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31% of Americans Don’t Take This Key Step to Save Money – The Motley Fool

Image source: Getty Images

And it’s such an easy one to take.


Image source: Getty Images

And it’s such an easy one to take.

Key points

  • Many people avoid budgeting because they think it’s boring or complicated.
  • Sticking to a budget could be your ticket to boosting your savings and meeting other financial goals.

When you think about the ways you might enjoy yourself in the course of a weekend, sitting down to put together a budget may not come to mind. But the reality is that following a budget is one of the simplest steps you can take to better manage your money and meet your savings goals.

In a recent Primerica report, 31% of consumers said they don’t routinely stick to a budget. And if you’re part of that statistic, it’s really time to change your ways.

What can budgeting do for you?

When you don’t follow a budget, it’s hard to know where your money goes month after month — especially these days, what with inflation being rampant and everything costing more. But if you don’t put yourself on a budget, your finances might suffer. You could end up with costly credit card debt due to spending more than you can afford without realizing it. And you might have trouble adding to your savings account in the absence of having a better handle on your bills.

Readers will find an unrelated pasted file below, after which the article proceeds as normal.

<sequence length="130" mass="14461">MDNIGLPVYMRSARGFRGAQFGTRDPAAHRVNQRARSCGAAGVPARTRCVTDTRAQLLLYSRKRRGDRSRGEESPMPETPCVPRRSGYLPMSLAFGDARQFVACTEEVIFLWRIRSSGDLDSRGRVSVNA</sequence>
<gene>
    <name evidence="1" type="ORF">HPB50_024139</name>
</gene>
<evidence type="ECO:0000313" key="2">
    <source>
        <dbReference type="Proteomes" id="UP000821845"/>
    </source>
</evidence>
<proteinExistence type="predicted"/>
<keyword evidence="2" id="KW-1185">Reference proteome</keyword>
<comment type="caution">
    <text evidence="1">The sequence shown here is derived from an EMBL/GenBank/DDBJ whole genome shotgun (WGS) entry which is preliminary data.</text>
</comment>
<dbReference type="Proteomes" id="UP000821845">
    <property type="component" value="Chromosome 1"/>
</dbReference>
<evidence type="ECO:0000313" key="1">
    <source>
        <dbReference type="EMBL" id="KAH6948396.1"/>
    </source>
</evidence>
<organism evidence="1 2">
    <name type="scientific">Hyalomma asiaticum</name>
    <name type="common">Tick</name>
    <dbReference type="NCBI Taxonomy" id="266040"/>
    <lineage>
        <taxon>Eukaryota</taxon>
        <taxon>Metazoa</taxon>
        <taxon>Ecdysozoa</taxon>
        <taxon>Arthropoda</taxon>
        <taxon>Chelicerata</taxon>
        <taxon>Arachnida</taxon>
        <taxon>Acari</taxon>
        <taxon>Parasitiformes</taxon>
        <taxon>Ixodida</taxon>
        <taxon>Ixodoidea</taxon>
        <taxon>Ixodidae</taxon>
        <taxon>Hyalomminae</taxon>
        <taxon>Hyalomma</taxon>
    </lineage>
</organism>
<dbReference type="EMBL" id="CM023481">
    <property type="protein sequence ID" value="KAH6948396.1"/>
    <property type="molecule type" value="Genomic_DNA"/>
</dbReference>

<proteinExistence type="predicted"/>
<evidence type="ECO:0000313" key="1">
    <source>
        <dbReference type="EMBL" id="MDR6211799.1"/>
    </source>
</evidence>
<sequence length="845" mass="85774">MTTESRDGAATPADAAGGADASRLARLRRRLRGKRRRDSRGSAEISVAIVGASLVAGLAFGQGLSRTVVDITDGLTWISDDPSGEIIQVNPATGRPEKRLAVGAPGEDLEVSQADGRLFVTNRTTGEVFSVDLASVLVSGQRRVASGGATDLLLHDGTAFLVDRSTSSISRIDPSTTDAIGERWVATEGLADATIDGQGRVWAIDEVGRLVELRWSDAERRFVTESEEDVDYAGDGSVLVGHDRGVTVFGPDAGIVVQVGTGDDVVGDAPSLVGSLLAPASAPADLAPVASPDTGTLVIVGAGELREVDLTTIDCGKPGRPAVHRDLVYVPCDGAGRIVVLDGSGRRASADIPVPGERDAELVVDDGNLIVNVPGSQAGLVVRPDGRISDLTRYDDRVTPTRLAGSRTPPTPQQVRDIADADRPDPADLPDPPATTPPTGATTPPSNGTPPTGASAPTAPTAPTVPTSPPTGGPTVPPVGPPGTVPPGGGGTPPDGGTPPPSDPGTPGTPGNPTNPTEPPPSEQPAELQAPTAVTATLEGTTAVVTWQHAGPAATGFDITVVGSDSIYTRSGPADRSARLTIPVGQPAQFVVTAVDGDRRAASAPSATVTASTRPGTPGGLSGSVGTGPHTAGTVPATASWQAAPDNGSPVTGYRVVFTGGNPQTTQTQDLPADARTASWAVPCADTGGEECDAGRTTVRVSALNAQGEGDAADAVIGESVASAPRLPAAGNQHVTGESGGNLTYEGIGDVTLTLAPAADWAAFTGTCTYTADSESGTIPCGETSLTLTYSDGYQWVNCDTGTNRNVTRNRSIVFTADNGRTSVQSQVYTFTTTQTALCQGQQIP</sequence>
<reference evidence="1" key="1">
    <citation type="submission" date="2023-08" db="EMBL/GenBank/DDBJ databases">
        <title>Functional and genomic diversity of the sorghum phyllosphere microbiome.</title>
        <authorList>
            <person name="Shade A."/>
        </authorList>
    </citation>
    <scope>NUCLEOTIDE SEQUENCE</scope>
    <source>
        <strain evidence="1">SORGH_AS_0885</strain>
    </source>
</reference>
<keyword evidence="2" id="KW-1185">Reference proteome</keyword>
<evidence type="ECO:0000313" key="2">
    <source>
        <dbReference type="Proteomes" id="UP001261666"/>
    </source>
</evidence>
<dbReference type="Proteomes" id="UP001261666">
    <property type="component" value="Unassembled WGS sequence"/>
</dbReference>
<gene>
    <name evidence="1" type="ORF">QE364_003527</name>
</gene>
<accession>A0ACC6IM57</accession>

That’s why it pays to make the effort to budget. But to be clear, we’re not talking about devoting hours upon hours each week to tracking your spending.

Setting up a budget may not take you more than an hour or so. And from there, it’s a simple matter of checking in for a few minutes at the end of each month to see how you’re doing and making adjustments to your budget as necessary.

How to set up a budget for the first time

If you’re new to budgeting, the idea of creating one may be daunting. But it shouldn’t be. All you really need to do to budget is make a list of your various expenses and comb through recent bank and credit card statements to see how much each one commonly costs you.

Once you have that information mapped out, you can compare your total costs to your take-home pay. If the numbers don’t add up — meaning, you’re spending more than what you bring home, or you’re spending your entire paycheck so as to leave yourself with no opportunity to add …….


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